There currently are two major shows on the main floor of the National Gallery of Art: the Degas / Cassatt show and the Wyeth show.
These are in adjacent galleries and share a common pair of doors. There is a rope across each door lest patrons wander from the Degas into the Wyeth and confuse the work of Wyeth with that of Degas and Cassatt or vice versa. This must have been a real concern because on my most recent visit, the rope was removed and the doors closed. This actually made each of the exhibitions more cohesive.
The Wyeth show includes groupings of paintings which beautifully illustrate the progress of a work. There are subtleties in the changes made. For example, in one group of three paintings, there is a piece of wire hanging from a bucket. Between the studies and the picture, the hook at the end of the wire is rotated slightly. The interesting thing is that although at first glance, the two finished works appear to be consecutive works, after careful study, it is obvious that the drawing immediately precedes the finished painting. The drawing was used to resolve issues that Wyeth had identified in the earlier painting. It is interesting to watch the progress of a work and how an artist makes changes to tune the images.
The Degas / Cassatt show is very different.
Degas has a sense of the moment lacking in Cassatt. Cassatt’s work shows part of a continuum that is the same before and the same after the time of the painting. She lacks that sense of the decisive moment present in Degas’s work. There is a beautiful turn in the torsos of Degas’s figures. Degas represents a point that marks a divide between the past and the present.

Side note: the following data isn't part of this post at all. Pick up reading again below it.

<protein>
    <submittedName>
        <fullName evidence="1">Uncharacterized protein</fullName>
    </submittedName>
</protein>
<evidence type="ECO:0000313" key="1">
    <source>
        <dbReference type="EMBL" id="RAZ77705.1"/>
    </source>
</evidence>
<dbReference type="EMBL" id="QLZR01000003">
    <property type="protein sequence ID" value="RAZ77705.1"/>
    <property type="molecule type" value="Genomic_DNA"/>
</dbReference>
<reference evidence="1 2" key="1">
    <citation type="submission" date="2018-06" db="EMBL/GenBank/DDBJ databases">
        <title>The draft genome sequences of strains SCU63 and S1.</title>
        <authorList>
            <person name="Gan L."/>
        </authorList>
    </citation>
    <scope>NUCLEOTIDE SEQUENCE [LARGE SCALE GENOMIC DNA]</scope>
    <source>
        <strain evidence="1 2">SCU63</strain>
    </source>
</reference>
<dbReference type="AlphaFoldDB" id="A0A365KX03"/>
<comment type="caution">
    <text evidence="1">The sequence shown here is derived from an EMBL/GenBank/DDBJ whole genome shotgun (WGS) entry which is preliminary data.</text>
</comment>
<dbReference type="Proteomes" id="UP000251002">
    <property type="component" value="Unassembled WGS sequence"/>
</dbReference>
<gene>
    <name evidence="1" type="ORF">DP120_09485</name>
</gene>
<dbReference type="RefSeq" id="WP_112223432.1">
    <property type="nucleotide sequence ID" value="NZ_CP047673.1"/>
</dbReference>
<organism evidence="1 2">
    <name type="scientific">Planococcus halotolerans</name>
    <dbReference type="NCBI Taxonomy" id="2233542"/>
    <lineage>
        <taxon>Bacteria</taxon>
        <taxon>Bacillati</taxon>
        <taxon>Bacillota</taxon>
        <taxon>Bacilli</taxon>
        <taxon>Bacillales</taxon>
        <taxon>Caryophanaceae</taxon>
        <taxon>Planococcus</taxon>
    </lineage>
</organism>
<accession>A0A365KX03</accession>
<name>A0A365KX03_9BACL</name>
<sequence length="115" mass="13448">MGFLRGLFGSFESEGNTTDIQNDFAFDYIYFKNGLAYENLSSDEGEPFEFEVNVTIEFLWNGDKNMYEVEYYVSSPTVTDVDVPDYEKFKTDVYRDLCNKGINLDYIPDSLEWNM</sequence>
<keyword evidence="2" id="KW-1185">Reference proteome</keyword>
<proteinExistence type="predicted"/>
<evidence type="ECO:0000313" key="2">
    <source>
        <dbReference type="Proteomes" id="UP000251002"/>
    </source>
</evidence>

I felt that the Degas’ shown were selected in the interest of a cohesive show, as opposed to showing the best work. Degas’s paintings were downplayed to create a cohesion of quality with Cassatt’s lesser quality works. Cassatt’s prints were downplayed to create a cohesive show with Degas’s lesser quality prints.
It is often sad when artists are compared. The comparison often creates an unfair playing field. We all have different strengths. Comparing Degas with Cassatt as a draftsman is pointless; he wins without doubt. Comparing Cassatt with Degas as a printer is pointless; printing was Cassatt’s forte. Unfortunately the show does neither artist justice. It downplays Degas’ paintings to place him with Cassatt, and it downplays Cassatt’s print making in the interest of a cohesive show.
The two works below (both in the collection of the National Gallery, but not in this show), show the type of comparison that could have been possible: